The conference begins April 23 with a field trip to the U.S. Bureau of Reclamation’s Brackish Groundwater National Desalination Research Facility in Alamogordo, New Mexico.

The first full-day of the event, April 24, will begin with welcome speech from Ed Archuleta, director of Water Initiatives for the University of Texas at El Paso, and opening remarks from U.S. Rep. Xochitl Torres Small. Along with presentations, panel discussions and a student poster session, Mike Hightower from the University of New Mexico and New Mexico Desalination Association will present the keynote address, One Province/One Water.

The conference concludes April 25 with presentations, panel discussions and breakout group discussions. Jayne Harkins from the International Boundary and Water Commission will give the keynote address, Water Management Along the U.S.-Mexico Border.

“I am very happy to work with colleagues at NM WRRI, NMSU, UTEP and Texas A&M to organize this important conference,” Xu said. “We have also received great support and sponsorship from water utilities, industry and government agencies.”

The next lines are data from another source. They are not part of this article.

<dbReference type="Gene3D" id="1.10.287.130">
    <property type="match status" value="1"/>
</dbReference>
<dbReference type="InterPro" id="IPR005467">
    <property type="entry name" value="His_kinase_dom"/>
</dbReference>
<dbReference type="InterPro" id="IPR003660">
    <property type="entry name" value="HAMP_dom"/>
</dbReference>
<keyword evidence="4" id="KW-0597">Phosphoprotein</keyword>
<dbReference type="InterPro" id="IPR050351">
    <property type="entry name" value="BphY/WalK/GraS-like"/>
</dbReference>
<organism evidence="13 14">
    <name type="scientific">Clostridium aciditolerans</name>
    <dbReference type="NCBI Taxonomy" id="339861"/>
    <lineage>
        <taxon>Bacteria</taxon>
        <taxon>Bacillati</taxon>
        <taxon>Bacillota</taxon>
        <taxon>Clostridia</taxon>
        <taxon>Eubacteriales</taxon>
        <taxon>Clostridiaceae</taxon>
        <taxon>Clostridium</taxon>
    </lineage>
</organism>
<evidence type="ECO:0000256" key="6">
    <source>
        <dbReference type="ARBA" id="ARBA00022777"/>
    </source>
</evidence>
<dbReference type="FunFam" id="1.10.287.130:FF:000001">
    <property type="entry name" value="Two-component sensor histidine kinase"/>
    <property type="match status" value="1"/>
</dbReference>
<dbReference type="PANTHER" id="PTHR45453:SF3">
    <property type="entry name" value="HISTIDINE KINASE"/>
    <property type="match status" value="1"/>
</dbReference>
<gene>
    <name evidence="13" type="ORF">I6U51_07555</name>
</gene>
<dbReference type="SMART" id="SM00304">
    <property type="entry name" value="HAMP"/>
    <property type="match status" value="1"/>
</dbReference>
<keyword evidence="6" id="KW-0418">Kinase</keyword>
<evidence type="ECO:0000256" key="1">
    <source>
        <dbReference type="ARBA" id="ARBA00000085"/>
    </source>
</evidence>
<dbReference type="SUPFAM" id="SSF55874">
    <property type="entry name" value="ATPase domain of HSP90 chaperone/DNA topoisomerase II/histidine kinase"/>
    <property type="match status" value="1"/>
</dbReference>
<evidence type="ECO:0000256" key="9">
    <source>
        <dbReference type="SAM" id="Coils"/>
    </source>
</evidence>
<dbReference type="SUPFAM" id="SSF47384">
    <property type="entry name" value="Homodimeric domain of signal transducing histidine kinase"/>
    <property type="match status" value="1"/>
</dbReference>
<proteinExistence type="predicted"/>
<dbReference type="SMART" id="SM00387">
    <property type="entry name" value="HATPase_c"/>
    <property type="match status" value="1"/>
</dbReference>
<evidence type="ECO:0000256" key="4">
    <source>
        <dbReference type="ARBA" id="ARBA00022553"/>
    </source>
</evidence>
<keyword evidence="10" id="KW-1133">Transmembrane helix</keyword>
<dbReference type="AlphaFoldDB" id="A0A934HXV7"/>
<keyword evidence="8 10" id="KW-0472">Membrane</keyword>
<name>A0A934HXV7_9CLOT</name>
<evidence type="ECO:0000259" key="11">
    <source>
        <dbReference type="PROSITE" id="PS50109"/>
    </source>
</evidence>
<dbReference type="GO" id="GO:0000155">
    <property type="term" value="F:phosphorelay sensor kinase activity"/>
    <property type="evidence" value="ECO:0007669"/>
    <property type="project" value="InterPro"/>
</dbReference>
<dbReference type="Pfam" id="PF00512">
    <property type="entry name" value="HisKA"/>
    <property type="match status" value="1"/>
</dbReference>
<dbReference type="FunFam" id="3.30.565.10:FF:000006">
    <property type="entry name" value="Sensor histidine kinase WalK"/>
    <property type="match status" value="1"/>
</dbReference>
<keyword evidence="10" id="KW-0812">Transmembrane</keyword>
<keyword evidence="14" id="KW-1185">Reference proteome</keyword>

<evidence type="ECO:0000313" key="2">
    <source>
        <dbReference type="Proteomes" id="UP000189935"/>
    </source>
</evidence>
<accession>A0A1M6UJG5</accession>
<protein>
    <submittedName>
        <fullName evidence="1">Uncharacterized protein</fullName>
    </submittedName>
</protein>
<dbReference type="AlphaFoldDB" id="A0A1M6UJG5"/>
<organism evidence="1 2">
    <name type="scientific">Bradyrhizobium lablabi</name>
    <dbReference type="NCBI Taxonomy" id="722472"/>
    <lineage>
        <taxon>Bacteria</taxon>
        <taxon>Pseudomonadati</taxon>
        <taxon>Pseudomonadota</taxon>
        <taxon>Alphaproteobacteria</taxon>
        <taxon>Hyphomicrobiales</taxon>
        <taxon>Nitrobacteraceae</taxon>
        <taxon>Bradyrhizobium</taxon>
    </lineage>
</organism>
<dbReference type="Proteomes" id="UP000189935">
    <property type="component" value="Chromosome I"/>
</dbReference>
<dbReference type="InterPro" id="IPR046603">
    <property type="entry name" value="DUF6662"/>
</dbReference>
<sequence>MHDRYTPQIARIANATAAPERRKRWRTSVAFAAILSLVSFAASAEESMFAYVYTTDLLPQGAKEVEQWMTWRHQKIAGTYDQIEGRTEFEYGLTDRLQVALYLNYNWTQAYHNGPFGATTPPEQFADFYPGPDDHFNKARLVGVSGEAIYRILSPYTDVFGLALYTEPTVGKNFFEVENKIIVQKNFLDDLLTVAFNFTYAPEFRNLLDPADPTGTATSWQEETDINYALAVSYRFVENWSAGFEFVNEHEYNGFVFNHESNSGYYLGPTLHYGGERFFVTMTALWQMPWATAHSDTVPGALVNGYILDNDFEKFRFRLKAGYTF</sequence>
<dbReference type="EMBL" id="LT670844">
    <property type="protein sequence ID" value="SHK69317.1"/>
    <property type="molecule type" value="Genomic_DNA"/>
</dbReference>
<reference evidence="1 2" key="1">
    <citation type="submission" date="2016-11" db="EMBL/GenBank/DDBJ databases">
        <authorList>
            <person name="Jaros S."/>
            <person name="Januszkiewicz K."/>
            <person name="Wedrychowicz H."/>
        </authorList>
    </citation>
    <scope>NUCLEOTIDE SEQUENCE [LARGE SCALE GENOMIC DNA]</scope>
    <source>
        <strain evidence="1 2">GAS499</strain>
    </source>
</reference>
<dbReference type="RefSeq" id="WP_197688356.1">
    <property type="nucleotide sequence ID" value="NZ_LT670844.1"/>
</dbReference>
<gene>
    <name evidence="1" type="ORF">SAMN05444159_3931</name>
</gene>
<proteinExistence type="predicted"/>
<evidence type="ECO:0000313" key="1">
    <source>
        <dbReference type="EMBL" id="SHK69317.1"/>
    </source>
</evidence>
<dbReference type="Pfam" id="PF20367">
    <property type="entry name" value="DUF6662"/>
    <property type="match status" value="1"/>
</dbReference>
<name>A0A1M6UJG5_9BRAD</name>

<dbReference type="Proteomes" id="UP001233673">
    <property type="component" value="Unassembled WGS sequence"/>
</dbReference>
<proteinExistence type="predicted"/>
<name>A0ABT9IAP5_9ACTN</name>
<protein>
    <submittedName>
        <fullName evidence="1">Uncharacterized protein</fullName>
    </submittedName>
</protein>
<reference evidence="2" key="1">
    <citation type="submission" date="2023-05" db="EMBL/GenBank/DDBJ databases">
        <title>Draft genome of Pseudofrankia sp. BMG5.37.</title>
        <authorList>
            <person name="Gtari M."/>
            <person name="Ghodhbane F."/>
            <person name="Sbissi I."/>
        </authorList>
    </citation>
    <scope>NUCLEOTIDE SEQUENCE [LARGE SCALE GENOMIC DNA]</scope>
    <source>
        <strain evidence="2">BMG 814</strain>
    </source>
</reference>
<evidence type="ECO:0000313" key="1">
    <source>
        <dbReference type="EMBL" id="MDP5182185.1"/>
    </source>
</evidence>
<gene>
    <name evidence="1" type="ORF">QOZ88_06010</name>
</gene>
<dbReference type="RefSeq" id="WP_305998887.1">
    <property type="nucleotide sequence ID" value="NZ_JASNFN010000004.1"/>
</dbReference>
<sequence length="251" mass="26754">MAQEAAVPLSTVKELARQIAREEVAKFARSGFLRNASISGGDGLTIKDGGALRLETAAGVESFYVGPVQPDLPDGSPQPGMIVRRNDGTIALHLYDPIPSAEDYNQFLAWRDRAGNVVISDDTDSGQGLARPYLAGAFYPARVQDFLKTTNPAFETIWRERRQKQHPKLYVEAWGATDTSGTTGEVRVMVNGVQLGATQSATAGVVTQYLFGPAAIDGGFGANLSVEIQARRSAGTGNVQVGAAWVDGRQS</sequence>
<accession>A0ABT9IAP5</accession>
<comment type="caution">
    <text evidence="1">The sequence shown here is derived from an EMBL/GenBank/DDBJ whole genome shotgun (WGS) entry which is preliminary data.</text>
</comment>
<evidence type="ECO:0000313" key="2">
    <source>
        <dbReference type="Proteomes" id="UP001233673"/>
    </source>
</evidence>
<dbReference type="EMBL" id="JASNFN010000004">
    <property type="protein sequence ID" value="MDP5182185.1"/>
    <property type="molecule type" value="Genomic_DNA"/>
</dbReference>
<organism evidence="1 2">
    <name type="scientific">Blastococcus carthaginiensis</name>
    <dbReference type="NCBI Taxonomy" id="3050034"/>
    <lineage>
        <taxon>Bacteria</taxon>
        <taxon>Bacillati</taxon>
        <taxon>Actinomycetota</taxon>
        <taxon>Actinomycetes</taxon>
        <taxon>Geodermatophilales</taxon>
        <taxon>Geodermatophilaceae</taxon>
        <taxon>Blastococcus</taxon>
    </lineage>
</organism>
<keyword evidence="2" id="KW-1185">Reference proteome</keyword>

General admission is $50 per person, $100 per person the day of the event and students are $10, which includes two continental breakfasts and two luncheons. The field trip to the desalination research facility is $25 per person and students are no charge. For the full agenda or to register for the event visit https://www.twonationsonewater.org.

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    Links

  • The Light of New Mexico
  • Green Fire Times
  • Transition Times--Colorado
  • Heath Haussamen: NM Politics
  • Thomas Wark
  • Carolyn Baker: “Speaking truth to power”
  • James Howard Kunstler: The Clusterfuck Nation Chronicle
  • Dada's Dally: defies description
  • Desert Journal: NM online newspaper
  • Bruce Gagnon: Organizing Notes
  • Sally Erickson: The end of empire
  • Steve Klinger’s music and blogs: Songs for change; music blog
  • Progressive Democratic activist site
  • Gordon Solberg
  • Brenda Norrell: Censored and under-reported news
  • Rio Grande Digital: Las Cruce/El Paso/Juarez news and culture
  • JourneySantaFe—Water: Who Controls It?

  • Social Widgets powered by AB-WebLog.com.